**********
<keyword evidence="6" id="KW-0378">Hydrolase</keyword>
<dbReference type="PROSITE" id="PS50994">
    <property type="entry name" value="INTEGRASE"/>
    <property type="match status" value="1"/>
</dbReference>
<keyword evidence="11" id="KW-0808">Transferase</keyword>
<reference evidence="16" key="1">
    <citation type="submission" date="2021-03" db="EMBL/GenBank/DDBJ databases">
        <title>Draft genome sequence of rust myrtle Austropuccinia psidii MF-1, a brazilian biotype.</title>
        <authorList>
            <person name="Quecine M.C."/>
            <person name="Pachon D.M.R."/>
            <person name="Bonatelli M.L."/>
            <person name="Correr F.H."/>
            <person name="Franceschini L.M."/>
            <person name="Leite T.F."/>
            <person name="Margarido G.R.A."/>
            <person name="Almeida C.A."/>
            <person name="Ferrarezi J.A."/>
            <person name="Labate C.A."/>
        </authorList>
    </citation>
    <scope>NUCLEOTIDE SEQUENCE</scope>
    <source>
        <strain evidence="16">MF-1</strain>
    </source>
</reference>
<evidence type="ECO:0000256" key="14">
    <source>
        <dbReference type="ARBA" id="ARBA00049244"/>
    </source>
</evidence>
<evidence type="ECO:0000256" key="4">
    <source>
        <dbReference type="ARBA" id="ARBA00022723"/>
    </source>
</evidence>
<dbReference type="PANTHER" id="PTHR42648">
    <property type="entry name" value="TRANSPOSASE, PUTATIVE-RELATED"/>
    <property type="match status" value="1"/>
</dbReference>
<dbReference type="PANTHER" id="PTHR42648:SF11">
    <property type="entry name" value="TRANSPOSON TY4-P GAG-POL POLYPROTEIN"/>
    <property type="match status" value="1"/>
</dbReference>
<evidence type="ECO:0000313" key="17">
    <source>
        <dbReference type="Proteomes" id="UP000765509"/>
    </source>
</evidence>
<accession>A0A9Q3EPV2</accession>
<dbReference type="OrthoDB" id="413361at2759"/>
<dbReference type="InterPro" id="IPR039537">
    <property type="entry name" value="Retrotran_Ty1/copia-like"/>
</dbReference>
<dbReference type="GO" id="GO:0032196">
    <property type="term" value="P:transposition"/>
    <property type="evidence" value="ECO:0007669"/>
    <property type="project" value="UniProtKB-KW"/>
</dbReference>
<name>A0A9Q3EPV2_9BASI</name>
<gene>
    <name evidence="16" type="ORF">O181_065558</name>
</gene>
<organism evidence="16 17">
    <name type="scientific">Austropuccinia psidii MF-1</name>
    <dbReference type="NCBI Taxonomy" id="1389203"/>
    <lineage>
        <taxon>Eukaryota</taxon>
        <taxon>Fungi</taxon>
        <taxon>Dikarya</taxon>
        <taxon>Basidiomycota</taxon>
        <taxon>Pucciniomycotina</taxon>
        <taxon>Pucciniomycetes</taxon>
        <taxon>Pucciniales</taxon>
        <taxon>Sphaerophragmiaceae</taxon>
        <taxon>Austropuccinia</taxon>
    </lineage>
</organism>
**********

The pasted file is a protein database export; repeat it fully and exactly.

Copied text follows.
<keyword evidence="6" id="KW-0378">Hydrolase</keyword>
<dbReference type="PROSITE" id="PS50994">
    <property type="entry name" value="INTEGRASE"/>
    <property type="match status" value="1"/>
</dbReference>
<keyword evidence="11" id="KW-0808">Transferase</keyword>
<reference evidence="16" key="1">
    <citation type="submission" date="2021-03" db="EMBL/GenBank/DDBJ databases">
        <title>Draft genome sequence of rust myrtle Austropuccinia psidii MF-1, a brazilian biotype.</title>
        <authorList>
            <person name="Quecine M.C."/>
            <person name="Pachon D.M.R."/>
            <person name="Bonatelli M.L."/>
            <person name="Correr F.H."/>
            <person name="Franceschini L.M."/>
            <person name="Leite T.F."/>
            <person name="Margarido G.R.A."/>
            <person name="Almeida C.A."/>
            <person name="Ferrarezi J.A."/>
            <person name="Labate C.A."/>
        </authorList>
    </citation>
    <scope>NUCLEOTIDE SEQUENCE</scope>
    <source>
        <strain evidence="16">MF-1</strain>
    </source>
</reference>
<evidence type="ECO:0000256" key="14">
    <source>
        <dbReference type="ARBA" id="ARBA00049244"/>
    </source>
</evidence>
<evidence type="ECO:0000256" key="4">
    <source>
        <dbReference type="ARBA" id="ARBA00022723"/>
    </source>
</evidence>
<dbReference type="PANTHER" id="PTHR42648">
    <property type="entry name" value="TRANSPOSASE, PUTATIVE-RELATED"/>
    <property type="match status" value="1"/>
</dbReference>
<dbReference type="PANTHER" id="PTHR42648:SF11">
    <property type="entry name" value="TRANSPOSON TY4-P GAG-POL POLYPROTEIN"/>
    <property type="match status" value="1"/>
</dbReference>
<evidence type="ECO:0000313" key="17">
    <source>
        <dbReference type="Proteomes" id="UP000765509"/>
    </source>
</evidence>
<accession>A0A9Q3EPV2</accession>
<dbReference type="OrthoDB" id="413361at2759"/>
<dbReference type="InterPro" id="IPR039537">
    <property type="entry name" value="Retrotran_Ty1/copia-like"/>
</dbReference>
<dbReference type="GO" id="GO:0032196">
    <property type="term" value="P:transposition"/>
    <property type="evidence" value="ECO:0007669"/>
    <property type="project" value="UniProtKB-KW"/>
</dbReference>
<name>A0A9Q3EPV2_9BASI</name>
<gene>
    <name evidence="16" type="ORF">O181_065558</name>
</gene>
<organism evidence="16 17">
    <name type="scientific">Austropuccinia psidii MF-1</name>
    <dbReference type="NCBI Taxonomy" id="1389203"/>
    <lineage>
        <taxon>Eukaryota</taxon>
        <taxon>Fungi</taxon>
        <taxon>Dikarya</taxon>
        <taxon>Basidiomycota</taxon>
        <taxon>Pucciniomycotina</taxon>
        <taxon>Pucciniomycetes</taxon>
        <taxon>Pucciniales</taxon>
        <taxon>Sphaerophragmiaceae</taxon>
        <taxon>Austropuccinia</taxon>
    </lineage>
</organism>